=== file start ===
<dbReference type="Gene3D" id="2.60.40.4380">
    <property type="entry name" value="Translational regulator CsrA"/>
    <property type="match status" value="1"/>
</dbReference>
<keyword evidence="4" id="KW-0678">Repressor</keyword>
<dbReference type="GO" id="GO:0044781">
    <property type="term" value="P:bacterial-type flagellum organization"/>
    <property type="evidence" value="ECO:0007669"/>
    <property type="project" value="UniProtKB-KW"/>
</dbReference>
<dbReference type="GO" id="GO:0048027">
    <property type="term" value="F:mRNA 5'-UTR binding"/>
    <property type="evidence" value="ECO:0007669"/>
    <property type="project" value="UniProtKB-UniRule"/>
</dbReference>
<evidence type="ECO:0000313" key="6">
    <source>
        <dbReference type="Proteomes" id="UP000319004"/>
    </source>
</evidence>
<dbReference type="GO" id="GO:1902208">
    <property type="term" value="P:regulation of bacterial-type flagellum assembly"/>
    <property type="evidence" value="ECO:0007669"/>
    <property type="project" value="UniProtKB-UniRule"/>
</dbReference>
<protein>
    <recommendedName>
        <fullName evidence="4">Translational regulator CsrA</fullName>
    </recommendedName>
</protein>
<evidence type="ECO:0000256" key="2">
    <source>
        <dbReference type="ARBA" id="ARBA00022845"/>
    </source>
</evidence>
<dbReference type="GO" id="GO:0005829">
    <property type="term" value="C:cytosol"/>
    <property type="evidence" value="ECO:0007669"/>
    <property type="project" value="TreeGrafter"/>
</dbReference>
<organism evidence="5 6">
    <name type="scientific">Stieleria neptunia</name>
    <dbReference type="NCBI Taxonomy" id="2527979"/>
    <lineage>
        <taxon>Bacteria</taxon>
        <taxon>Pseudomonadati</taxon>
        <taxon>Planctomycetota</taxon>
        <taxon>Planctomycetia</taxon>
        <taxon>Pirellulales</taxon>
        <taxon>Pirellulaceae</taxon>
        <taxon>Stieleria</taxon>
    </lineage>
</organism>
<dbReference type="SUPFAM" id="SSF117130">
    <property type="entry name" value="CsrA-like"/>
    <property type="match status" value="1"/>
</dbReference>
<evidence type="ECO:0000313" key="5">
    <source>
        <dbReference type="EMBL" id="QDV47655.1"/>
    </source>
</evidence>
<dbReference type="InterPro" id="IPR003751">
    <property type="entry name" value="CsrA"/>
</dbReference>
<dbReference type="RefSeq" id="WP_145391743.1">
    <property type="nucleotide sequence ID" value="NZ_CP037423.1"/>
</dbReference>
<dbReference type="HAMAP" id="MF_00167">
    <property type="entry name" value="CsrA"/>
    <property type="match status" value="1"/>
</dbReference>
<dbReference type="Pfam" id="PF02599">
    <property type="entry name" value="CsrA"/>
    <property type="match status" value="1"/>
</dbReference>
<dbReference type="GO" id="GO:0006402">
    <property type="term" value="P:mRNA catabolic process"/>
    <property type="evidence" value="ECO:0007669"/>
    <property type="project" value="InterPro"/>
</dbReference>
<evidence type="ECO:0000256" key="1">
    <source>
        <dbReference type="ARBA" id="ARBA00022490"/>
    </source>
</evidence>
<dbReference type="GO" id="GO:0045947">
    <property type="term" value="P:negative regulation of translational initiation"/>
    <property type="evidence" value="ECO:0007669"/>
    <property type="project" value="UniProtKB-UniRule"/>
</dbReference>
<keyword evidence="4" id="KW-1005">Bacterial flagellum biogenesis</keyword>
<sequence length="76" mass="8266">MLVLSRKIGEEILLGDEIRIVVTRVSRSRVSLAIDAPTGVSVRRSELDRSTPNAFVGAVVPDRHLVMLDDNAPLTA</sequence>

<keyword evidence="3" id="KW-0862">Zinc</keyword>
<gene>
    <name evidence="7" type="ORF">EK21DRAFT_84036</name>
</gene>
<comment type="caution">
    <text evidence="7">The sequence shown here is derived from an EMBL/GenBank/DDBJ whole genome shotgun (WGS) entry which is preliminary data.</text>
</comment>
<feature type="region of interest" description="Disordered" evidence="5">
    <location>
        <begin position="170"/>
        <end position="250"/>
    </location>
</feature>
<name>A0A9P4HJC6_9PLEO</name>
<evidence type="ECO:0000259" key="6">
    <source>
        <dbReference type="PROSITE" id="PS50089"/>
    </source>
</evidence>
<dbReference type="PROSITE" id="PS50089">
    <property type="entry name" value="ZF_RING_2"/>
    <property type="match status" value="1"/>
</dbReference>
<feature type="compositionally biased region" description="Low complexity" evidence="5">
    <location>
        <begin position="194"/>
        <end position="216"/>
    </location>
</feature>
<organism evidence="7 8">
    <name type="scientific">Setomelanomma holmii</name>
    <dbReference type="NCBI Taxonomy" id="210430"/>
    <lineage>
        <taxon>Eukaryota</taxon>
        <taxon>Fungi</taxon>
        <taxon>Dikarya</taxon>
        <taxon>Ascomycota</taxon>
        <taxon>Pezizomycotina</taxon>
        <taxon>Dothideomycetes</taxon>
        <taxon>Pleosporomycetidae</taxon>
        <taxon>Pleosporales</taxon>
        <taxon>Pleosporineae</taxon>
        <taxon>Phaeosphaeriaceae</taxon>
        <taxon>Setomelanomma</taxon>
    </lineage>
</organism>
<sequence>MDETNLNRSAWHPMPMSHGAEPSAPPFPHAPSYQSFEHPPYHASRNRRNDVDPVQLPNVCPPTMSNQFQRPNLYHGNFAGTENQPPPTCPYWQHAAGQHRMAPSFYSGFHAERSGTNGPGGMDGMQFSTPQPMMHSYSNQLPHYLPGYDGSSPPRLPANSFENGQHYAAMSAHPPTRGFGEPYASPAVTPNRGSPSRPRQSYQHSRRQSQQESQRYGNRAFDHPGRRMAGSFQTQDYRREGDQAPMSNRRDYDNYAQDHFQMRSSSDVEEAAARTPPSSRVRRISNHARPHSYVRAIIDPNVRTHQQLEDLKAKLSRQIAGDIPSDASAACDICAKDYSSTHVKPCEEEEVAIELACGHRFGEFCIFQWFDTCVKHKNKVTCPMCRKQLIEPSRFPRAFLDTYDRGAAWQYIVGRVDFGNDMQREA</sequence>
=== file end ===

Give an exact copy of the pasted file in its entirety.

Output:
<dbReference type="Gene3D" id="2.60.40.4380">
    <property type="entry name" value="Translational regulator CsrA"/>
    <property type="match status" value="1"/>
</dbReference>
<keyword evidence="4" id="KW-0678">Repressor</keyword>
<dbReference type="GO" id="GO:0044781">
    <property type="term" value="P:bacterial-type flagellum organization"/>
    <property type="evidence" value="ECO:0007669"/>
    <property type="project" value="UniProtKB-KW"/>
</dbReference>
<dbReference type="GO" id="GO:0048027">
    <property type="term" value="F:mRNA 5'-UTR binding"/>
    <property type="evidence" value="ECO:0007669"/>
    <property type="project" value="UniProtKB-UniRule"/>
</dbReference>
<evidence type="ECO:0000313" key="6">
    <source>
        <dbReference type="Proteomes" id="UP000319004"/>
    </source>
</evidence>
<dbReference type="GO" id="GO:1902208">
    <property type="term" value="P:regulation of bacterial-type flagellum assembly"/>
    <property type="evidence" value="ECO:0007669"/>
    <property type="project" value="UniProtKB-UniRule"/>
</dbReference>
<protein>
    <recommendedName>
        <fullName evidence="4">Translational regulator CsrA</fullName>
    </recommendedName>
</protein>
<evidence type="ECO:0000256" key="2">
    <source>
        <dbReference type="ARBA" id="ARBA00022845"/>
    </source>
</evidence>
<dbReference type="GO" id="GO:0005829">
    <property type="term" value="C:cytosol"/>
    <property type="evidence" value="ECO:0007669"/>
    <property type="project" value="TreeGrafter"/>
</dbReference>
<organism evidence="5 6">
    <name type="scientific">Stieleria neptunia</name>
    <dbReference type="NCBI Taxonomy" id="2527979"/>
    <lineage>
        <taxon>Bacteria</taxon>
        <taxon>Pseudomonadati</taxon>
        <taxon>Planctomycetota</taxon>
        <taxon>Planctomycetia</taxon>
        <taxon>Pirellulales</taxon>
        <taxon>Pirellulaceae</taxon>
        <taxon>Stieleria</taxon>
    </lineage>
</organism>
<dbReference type="SUPFAM" id="SSF117130">
    <property type="entry name" value="CsrA-like"/>
    <property type="match status" value="1"/>
</dbReference>
<evidence type="ECO:0000313" key="5">
    <source>
        <dbReference type="EMBL" id="QDV47655.1"/>
    </source>
</evidence>
<dbReference type="InterPro" id="IPR003751">
    <property type="entry name" value="CsrA"/>
</dbReference>
<dbReference type="RefSeq" id="WP_145391743.1">
    <property type="nucleotide sequence ID" value="NZ_CP037423.1"/>
</dbReference>
<dbReference type="HAMAP" id="MF_00167">
    <property type="entry name" value="CsrA"/>
    <property type="match status" value="1"/>
</dbReference>
<dbReference type="Pfam" id="PF02599">
    <property type="entry name" value="CsrA"/>
    <property type="match status" value="1"/>
</dbReference>
<dbReference type="GO" id="GO:0006402">
    <property type="term" value="P:mRNA catabolic process"/>
    <property type="evidence" value="ECO:0007669"/>
    <property type="project" value="InterPro"/>
</dbReference>
<evidence type="ECO:0000256" key="1">
    <source>
        <dbReference type="ARBA" id="ARBA00022490"/>
    </source>
</evidence>
<dbReference type="GO" id="GO:0045947">
    <property type="term" value="P:negative regulation of translational initiation"/>
    <property type="evidence" value="ECO:0007669"/>
    <property type="project" value="UniProtKB-UniRule"/>
</dbReference>
<keyword evidence="4" id="KW-1005">Bacterial flagellum biogenesis</keyword>
<sequence length="76" mass="8266">MLVLSRKIGEEILLGDEIRIVVTRVSRSRVSLAIDAPTGVSVRRSELDRSTPNAFVGAVVPDRHLVMLDDNAPLTA</sequence>

<keyword evidence="3" id="KW-0862">Zinc</keyword>
<gene>
    <name evidence="7" type="ORF">EK21DRAFT_84036</name>
</gene>
<comment type="caution">
    <text evidence="7">The sequence shown here is derived from an EMBL/GenBank/DDBJ whole genome shotgun (WGS) entry which is preliminary data.</text>
</comment>
<feature type="region of interest" description="Disordered" evidence="5">
    <location>
        <begin position="170"/>
        <end position="250"/>
    </location>
</feature>
<name>A0A9P4HJC6_9PLEO</name>
<evidence type="ECO:0000259" key="6">
    <source>
        <dbReference type="PROSITE" id="PS50089"/>
    </source>
</evidence>
<dbReference type="PROSITE" id="PS50089">
    <property type="entry name" value="ZF_RING_2"/>
    <property type="match status" value="1"/>
</dbReference>
<feature type="compositionally biased region" description="Low complexity" evidence="5">
    <location>
        <begin position="194"/>
        <end position="216"/>
    </location>
</feature>
<organism evidence="7 8">
    <name type="scientific">Setomelanomma holmii</name>
    <dbReference type="NCBI Taxonomy" id="210430"/>
    <lineage>
        <taxon>Eukaryota</taxon>
        <taxon>Fungi</taxon>
        <taxon>Dikarya</taxon>
        <taxon>Ascomycota</taxon>
        <taxon>Pezizomycotina</taxon>
        <taxon>Dothideomycetes</taxon>
        <taxon>Pleosporomycetidae</taxon>
        <taxon>Pleosporales</taxon>
        <taxon>Pleosporineae</taxon>
        <taxon>Phaeosphaeriaceae</taxon>
        <taxon>Setomelanomma</taxon>
    </lineage>
</organism>
<sequence>MDETNLNRSAWHPMPMSHGAEPSAPPFPHAPSYQSFEHPPYHASRNRRNDVDPVQLPNVCPPTMSNQFQRPNLYHGNFAGTENQPPPTCPYWQHAAGQHRMAPSFYSGFHAERSGTNGPGGMDGMQFSTPQPMMHSYSNQLPHYLPGYDGSSPPRLPANSFENGQHYAAMSAHPPTRGFGEPYASPAVTPNRGSPSRPRQSYQHSRRQSQQESQRYGNRAFDHPGRRMAGSFQTQDYRREGDQAPMSNRRDYDNYAQDHFQMRSSSDVEEAAARTPPSSRVRRISNHARPHSYVRAIIDPNVRTHQQLEDLKAKLSRQIAGDIPSDASAACDICAKDYSSTHVKPCEEEEVAIELACGHRFGEFCIFQWFDTCVKHKNKVTCPMCRKQLIEPSRFPRAFLDTYDRGAAWQYIVGRVDFGNDMQREA</sequence>